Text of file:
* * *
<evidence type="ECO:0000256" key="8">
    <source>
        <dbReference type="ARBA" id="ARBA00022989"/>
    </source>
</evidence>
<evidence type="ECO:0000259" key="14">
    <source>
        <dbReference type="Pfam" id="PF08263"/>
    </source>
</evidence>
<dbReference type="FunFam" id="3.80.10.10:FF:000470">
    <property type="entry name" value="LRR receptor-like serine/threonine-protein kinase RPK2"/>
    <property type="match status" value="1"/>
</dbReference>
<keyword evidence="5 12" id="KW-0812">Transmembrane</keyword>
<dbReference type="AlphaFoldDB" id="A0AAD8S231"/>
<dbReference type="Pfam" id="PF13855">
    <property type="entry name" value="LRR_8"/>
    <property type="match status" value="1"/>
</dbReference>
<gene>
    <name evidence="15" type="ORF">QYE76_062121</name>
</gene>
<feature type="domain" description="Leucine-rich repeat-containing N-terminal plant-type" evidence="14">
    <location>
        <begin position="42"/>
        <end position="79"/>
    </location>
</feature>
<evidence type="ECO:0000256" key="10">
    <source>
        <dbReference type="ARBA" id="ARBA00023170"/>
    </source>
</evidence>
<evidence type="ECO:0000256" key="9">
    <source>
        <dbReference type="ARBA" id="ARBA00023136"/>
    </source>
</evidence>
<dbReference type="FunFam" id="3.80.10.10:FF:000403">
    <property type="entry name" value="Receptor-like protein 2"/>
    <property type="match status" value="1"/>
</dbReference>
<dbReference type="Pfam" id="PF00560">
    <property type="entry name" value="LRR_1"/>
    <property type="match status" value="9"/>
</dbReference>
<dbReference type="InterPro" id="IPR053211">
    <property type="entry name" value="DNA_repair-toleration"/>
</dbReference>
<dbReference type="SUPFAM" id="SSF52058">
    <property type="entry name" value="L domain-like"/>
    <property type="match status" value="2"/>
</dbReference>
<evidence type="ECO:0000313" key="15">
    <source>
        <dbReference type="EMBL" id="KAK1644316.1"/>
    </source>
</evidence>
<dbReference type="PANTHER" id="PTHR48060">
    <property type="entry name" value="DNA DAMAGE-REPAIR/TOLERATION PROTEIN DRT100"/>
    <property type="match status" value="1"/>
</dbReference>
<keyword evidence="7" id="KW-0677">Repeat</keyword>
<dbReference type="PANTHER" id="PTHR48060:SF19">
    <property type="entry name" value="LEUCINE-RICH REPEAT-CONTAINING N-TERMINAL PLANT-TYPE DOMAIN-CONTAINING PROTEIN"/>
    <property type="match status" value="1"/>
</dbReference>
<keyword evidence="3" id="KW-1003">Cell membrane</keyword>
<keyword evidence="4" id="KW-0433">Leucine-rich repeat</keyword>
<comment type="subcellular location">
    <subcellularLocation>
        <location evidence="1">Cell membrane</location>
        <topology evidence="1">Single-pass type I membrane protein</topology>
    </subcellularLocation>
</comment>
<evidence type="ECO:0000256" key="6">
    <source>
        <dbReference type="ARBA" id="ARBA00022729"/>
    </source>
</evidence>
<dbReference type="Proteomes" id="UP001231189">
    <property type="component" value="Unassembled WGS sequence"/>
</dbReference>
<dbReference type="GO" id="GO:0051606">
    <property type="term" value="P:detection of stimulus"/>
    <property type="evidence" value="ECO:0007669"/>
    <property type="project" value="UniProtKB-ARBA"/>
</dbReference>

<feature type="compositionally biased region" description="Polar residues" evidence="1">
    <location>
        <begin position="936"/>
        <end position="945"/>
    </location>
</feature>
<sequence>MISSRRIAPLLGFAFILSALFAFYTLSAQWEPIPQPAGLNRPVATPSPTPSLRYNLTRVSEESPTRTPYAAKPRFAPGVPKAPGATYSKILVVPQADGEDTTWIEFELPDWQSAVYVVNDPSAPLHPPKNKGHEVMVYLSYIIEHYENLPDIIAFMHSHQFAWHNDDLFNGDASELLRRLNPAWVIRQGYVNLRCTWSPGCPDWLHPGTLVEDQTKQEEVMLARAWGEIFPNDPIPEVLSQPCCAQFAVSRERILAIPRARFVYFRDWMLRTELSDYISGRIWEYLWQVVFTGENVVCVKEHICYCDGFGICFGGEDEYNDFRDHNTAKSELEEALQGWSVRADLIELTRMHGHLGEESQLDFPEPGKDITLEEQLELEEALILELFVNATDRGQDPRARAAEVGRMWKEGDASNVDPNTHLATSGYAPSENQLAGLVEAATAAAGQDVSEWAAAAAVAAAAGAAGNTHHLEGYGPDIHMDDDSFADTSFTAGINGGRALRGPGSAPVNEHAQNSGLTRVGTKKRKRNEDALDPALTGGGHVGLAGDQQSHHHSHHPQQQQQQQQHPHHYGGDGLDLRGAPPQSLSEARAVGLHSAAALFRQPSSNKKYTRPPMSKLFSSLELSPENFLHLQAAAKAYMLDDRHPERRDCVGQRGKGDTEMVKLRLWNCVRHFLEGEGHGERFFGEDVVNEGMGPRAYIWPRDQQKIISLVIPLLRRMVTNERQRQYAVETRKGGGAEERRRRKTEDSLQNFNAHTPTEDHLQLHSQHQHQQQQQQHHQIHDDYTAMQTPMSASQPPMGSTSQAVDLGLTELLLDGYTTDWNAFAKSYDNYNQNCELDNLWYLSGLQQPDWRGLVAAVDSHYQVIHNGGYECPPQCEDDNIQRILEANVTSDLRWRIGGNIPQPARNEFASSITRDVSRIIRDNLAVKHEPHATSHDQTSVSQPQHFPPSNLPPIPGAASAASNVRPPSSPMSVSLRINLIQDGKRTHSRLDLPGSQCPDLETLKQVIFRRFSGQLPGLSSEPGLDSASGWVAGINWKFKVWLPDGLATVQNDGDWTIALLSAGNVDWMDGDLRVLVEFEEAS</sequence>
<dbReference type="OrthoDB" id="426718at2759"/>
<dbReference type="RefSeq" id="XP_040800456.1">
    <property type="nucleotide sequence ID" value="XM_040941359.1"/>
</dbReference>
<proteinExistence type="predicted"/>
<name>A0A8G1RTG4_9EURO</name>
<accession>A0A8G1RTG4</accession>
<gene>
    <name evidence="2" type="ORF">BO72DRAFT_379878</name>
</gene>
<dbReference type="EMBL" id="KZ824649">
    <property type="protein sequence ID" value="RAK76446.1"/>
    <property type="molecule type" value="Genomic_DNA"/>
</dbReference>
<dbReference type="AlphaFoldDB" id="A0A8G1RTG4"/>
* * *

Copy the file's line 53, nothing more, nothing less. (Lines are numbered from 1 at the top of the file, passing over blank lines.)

    <property type="match status" value="2"/>